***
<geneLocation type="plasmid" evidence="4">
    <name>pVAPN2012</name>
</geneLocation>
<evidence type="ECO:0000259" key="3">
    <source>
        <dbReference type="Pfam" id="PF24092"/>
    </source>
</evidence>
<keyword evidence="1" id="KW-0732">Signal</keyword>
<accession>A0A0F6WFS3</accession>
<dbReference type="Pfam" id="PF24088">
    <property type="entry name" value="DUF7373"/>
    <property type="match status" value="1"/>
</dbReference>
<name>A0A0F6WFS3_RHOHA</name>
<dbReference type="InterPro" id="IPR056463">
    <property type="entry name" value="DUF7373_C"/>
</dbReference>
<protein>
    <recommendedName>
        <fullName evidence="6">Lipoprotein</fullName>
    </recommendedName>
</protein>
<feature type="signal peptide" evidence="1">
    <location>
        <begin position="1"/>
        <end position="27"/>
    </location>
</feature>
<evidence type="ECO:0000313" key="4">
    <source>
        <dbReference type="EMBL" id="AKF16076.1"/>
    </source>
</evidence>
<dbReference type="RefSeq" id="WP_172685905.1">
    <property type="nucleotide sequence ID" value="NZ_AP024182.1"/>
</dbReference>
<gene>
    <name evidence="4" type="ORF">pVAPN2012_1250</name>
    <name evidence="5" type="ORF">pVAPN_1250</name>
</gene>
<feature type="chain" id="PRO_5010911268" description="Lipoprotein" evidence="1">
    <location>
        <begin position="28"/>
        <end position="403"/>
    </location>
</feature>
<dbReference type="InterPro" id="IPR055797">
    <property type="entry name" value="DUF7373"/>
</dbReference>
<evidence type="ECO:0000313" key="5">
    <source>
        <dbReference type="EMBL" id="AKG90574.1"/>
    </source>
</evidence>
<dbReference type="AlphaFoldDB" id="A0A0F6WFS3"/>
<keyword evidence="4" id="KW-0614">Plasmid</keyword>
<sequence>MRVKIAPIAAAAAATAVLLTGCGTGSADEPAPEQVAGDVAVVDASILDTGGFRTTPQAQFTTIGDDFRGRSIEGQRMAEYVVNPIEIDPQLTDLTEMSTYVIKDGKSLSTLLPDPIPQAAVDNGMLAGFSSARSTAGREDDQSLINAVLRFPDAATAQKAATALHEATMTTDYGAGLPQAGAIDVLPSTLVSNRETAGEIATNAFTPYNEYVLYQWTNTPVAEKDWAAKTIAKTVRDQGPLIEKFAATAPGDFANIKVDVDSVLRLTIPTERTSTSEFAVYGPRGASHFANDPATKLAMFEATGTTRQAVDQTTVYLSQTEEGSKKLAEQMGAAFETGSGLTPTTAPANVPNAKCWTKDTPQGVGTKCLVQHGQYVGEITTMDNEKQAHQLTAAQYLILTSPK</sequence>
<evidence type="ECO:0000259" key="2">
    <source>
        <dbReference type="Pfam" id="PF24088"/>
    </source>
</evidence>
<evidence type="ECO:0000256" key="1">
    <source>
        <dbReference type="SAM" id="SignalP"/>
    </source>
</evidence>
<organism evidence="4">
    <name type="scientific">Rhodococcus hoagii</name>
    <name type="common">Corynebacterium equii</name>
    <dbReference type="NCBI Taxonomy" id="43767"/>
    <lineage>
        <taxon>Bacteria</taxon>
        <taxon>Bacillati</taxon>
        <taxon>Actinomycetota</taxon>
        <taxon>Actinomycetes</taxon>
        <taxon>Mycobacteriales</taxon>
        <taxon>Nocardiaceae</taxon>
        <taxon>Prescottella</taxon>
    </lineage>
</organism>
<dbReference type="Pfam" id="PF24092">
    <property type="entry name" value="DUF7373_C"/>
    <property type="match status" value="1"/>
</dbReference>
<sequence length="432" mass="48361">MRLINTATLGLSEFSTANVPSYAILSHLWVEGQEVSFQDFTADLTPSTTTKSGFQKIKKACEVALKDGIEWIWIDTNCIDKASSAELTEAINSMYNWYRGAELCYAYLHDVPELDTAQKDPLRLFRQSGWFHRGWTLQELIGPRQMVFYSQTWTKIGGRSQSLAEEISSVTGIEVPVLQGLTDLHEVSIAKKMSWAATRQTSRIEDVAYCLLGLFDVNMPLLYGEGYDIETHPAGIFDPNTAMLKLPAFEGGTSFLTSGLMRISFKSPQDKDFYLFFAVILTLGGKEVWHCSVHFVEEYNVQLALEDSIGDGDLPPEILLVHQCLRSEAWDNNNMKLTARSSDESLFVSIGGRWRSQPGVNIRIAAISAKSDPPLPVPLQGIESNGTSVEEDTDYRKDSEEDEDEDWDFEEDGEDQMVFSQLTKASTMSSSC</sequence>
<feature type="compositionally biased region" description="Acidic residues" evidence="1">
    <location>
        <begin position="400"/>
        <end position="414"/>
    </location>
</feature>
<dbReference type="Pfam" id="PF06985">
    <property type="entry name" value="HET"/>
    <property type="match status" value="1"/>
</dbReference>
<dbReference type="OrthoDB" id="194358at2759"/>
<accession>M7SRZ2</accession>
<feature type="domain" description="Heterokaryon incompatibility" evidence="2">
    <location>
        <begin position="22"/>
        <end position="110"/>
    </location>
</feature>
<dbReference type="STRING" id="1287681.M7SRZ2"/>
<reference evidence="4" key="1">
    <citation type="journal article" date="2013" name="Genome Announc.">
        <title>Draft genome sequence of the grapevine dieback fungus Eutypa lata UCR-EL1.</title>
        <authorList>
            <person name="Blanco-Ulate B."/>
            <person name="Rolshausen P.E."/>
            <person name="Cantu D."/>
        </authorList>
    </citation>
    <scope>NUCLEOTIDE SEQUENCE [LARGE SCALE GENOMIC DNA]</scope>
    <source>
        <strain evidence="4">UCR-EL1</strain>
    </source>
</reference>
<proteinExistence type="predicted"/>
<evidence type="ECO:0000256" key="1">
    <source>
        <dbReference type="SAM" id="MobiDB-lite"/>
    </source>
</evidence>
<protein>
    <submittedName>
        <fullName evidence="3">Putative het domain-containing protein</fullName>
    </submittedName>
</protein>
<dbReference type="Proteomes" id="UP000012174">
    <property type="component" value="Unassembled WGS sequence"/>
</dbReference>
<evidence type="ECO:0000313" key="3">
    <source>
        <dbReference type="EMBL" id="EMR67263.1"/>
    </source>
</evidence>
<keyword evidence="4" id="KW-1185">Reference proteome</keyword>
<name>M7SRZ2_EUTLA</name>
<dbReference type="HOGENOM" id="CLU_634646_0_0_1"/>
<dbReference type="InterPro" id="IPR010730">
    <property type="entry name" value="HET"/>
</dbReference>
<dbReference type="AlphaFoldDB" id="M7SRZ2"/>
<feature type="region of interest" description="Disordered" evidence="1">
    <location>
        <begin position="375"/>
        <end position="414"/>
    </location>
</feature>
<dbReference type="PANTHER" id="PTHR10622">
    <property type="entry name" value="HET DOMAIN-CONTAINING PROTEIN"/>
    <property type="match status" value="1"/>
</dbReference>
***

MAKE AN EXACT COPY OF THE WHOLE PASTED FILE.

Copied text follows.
<geneLocation type="plasmid" evidence="4">
    <name>pVAPN2012</name>
</geneLocation>
<evidence type="ECO:0000259" key="3">
    <source>
        <dbReference type="Pfam" id="PF24092"/>
    </source>
</evidence>
<keyword evidence="1" id="KW-0732">Signal</keyword>
<accession>A0A0F6WFS3</accession>
<dbReference type="Pfam" id="PF24088">
    <property type="entry name" value="DUF7373"/>
    <property type="match status" value="1"/>
</dbReference>
<name>A0A0F6WFS3_RHOHA</name>
<dbReference type="InterPro" id="IPR056463">
    <property type="entry name" value="DUF7373_C"/>
</dbReference>
<protein>
    <recommendedName>
        <fullName evidence="6">Lipoprotein</fullName>
    </recommendedName>
</protein>
<feature type="signal peptide" evidence="1">
    <location>
        <begin position="1"/>
        <end position="27"/>
    </location>
</feature>
<evidence type="ECO:0000313" key="4">
    <source>
        <dbReference type="EMBL" id="AKF16076.1"/>
    </source>
</evidence>
<dbReference type="RefSeq" id="WP_172685905.1">
    <property type="nucleotide sequence ID" value="NZ_AP024182.1"/>
</dbReference>
<gene>
    <name evidence="4" type="ORF">pVAPN2012_1250</name>
    <name evidence="5" type="ORF">pVAPN_1250</name>
</gene>
<feature type="chain" id="PRO_5010911268" description="Lipoprotein" evidence="1">
    <location>
        <begin position="28"/>
        <end position="403"/>
    </location>
</feature>
<dbReference type="InterPro" id="IPR055797">
    <property type="entry name" value="DUF7373"/>
</dbReference>
<evidence type="ECO:0000313" key="5">
    <source>
        <dbReference type="EMBL" id="AKG90574.1"/>
    </source>
</evidence>
<dbReference type="AlphaFoldDB" id="A0A0F6WFS3"/>
<keyword evidence="4" id="KW-0614">Plasmid</keyword>
<sequence>MRVKIAPIAAAAAATAVLLTGCGTGSADEPAPEQVAGDVAVVDASILDTGGFRTTPQAQFTTIGDDFRGRSIEGQRMAEYVVNPIEIDPQLTDLTEMSTYVIKDGKSLSTLLPDPIPQAAVDNGMLAGFSSARSTAGREDDQSLINAVLRFPDAATAQKAATALHEATMTTDYGAGLPQAGAIDVLPSTLVSNRETAGEIATNAFTPYNEYVLYQWTNTPVAEKDWAAKTIAKTVRDQGPLIEKFAATAPGDFANIKVDVDSVLRLTIPTERTSTSEFAVYGPRGASHFANDPATKLAMFEATGTTRQAVDQTTVYLSQTEEGSKKLAEQMGAAFETGSGLTPTTAPANVPNAKCWTKDTPQGVGTKCLVQHGQYVGEITTMDNEKQAHQLTAAQYLILTSPK</sequence>
<evidence type="ECO:0000259" key="2">
    <source>
        <dbReference type="Pfam" id="PF24088"/>
    </source>
</evidence>
<evidence type="ECO:0000256" key="1">
    <source>
        <dbReference type="SAM" id="SignalP"/>
    </source>
</evidence>
<organism evidence="4">
    <name type="scientific">Rhodococcus hoagii</name>
    <name type="common">Corynebacterium equii</name>
    <dbReference type="NCBI Taxonomy" id="43767"/>
    <lineage>
        <taxon>Bacteria</taxon>
        <taxon>Bacillati</taxon>
        <taxon>Actinomycetota</taxon>
        <taxon>Actinomycetes</taxon>
        <taxon>Mycobacteriales</taxon>
        <taxon>Nocardiaceae</taxon>
        <taxon>Prescottella</taxon>
    </lineage>
</organism>
<dbReference type="Pfam" id="PF24092">
    <property type="entry name" value="DUF7373_C"/>
    <property type="match status" value="1"/>
</dbReference>
<sequence length="432" mass="48361">MRLINTATLGLSEFSTANVPSYAILSHLWVEGQEVSFQDFTADLTPSTTTKSGFQKIKKACEVALKDGIEWIWIDTNCIDKASSAELTEAINSMYNWYRGAELCYAYLHDVPELDTAQKDPLRLFRQSGWFHRGWTLQELIGPRQMVFYSQTWTKIGGRSQSLAEEISSVTGIEVPVLQGLTDLHEVSIAKKMSWAATRQTSRIEDVAYCLLGLFDVNMPLLYGEGYDIETHPAGIFDPNTAMLKLPAFEGGTSFLTSGLMRISFKSPQDKDFYLFFAVILTLGGKEVWHCSVHFVEEYNVQLALEDSIGDGDLPPEILLVHQCLRSEAWDNNNMKLTARSSDESLFVSIGGRWRSQPGVNIRIAAISAKSDPPLPVPLQGIESNGTSVEEDTDYRKDSEEDEDEDWDFEEDGEDQMVFSQLTKASTMSSSC</sequence>
<feature type="compositionally biased region" description="Acidic residues" evidence="1">
    <location>
        <begin position="400"/>
        <end position="414"/>
    </location>
</feature>
<dbReference type="Pfam" id="PF06985">
    <property type="entry name" value="HET"/>
    <property type="match status" value="1"/>
</dbReference>
<dbReference type="OrthoDB" id="194358at2759"/>
<accession>M7SRZ2</accession>
<feature type="domain" description="Heterokaryon incompatibility" evidence="2">
    <location>
        <begin position="22"/>
        <end position="110"/>
    </location>
</feature>
<dbReference type="STRING" id="1287681.M7SRZ2"/>
<reference evidence="4" key="1">
    <citation type="journal article" date="2013" name="Genome Announc.">
        <title>Draft genome sequence of the grapevine dieback fungus Eutypa lata UCR-EL1.</title>
        <authorList>
            <person name="Blanco-Ulate B."/>
            <person name="Rolshausen P.E."/>
            <person name="Cantu D."/>
        </authorList>
    </citation>
    <scope>NUCLEOTIDE SEQUENCE [LARGE SCALE GENOMIC DNA]</scope>
    <source>
        <strain evidence="4">UCR-EL1</strain>
    </source>
</reference>
<proteinExistence type="predicted"/>
<evidence type="ECO:0000256" key="1">
    <source>
        <dbReference type="SAM" id="MobiDB-lite"/>
    </source>
</evidence>
<protein>
    <submittedName>
        <fullName evidence="3">Putative het domain-containing protein</fullName>
    </submittedName>
</protein>
<dbReference type="Proteomes" id="UP000012174">
    <property type="component" value="Unassembled WGS sequence"/>
</dbReference>
<evidence type="ECO:0000313" key="3">
    <source>
        <dbReference type="EMBL" id="EMR67263.1"/>
    </source>
</evidence>
<keyword evidence="4" id="KW-1185">Reference proteome</keyword>
<name>M7SRZ2_EUTLA</name>
<dbReference type="HOGENOM" id="CLU_634646_0_0_1"/>
<dbReference type="InterPro" id="IPR010730">
    <property type="entry name" value="HET"/>
</dbReference>
<dbReference type="AlphaFoldDB" id="M7SRZ2"/>
<feature type="region of interest" description="Disordered" evidence="1">
    <location>
        <begin position="375"/>
        <end position="414"/>
    </location>
</feature>
<dbReference type="PANTHER" id="PTHR10622">
    <property type="entry name" value="HET DOMAIN-CONTAINING PROTEIN"/>
    <property type="match status" value="1"/>
</dbReference>